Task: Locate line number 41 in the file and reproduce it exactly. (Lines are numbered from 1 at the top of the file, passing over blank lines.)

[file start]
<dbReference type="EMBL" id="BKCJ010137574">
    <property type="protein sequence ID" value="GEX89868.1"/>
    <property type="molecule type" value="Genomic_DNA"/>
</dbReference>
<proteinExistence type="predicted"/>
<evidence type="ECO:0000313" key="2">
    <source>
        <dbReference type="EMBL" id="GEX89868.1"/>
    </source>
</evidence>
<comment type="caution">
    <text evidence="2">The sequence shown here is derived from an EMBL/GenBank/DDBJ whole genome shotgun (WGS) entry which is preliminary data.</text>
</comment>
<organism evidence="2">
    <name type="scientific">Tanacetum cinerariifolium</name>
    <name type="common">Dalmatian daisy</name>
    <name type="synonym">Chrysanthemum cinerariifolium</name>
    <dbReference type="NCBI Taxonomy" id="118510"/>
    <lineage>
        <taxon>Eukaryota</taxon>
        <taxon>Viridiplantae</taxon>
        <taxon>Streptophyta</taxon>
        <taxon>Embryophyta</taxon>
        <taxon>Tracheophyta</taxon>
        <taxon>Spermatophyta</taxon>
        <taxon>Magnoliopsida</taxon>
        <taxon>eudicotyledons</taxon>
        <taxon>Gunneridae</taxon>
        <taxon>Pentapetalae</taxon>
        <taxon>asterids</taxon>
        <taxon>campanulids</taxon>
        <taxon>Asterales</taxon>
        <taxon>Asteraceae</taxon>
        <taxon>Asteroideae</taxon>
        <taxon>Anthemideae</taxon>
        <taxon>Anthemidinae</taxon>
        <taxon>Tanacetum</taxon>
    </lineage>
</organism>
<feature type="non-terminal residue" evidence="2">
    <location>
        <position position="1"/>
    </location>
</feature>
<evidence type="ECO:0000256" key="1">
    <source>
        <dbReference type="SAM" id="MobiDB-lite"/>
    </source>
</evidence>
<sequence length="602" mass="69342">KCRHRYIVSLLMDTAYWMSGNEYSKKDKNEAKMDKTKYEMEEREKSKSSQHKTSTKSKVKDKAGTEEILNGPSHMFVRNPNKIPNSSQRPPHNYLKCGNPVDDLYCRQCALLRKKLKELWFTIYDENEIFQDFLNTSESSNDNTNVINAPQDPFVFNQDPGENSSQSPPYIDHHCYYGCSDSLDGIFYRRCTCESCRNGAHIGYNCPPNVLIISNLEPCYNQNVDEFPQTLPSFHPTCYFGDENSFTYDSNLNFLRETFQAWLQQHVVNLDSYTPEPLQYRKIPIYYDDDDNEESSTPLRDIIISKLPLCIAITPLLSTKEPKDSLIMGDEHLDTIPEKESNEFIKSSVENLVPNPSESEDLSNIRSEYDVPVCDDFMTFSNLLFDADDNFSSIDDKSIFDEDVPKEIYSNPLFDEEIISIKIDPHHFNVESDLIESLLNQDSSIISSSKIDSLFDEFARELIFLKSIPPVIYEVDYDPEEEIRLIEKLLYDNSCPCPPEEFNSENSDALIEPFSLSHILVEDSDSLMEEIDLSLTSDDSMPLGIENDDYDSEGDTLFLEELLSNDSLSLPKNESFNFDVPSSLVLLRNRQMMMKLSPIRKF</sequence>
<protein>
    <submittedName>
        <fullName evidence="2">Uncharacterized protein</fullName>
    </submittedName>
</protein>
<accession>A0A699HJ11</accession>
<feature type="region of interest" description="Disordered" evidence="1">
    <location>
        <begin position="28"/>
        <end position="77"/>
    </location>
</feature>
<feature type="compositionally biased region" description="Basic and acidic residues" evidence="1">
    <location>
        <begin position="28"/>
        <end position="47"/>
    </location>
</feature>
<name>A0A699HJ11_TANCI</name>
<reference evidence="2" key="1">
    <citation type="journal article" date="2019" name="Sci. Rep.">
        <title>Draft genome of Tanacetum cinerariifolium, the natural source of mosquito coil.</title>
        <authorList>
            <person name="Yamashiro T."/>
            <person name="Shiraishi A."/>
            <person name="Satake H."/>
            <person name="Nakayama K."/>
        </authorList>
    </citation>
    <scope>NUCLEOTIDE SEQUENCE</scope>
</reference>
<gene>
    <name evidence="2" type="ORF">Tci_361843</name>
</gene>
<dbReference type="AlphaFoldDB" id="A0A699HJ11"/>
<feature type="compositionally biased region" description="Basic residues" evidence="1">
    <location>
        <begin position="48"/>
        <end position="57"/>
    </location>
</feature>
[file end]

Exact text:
    <location>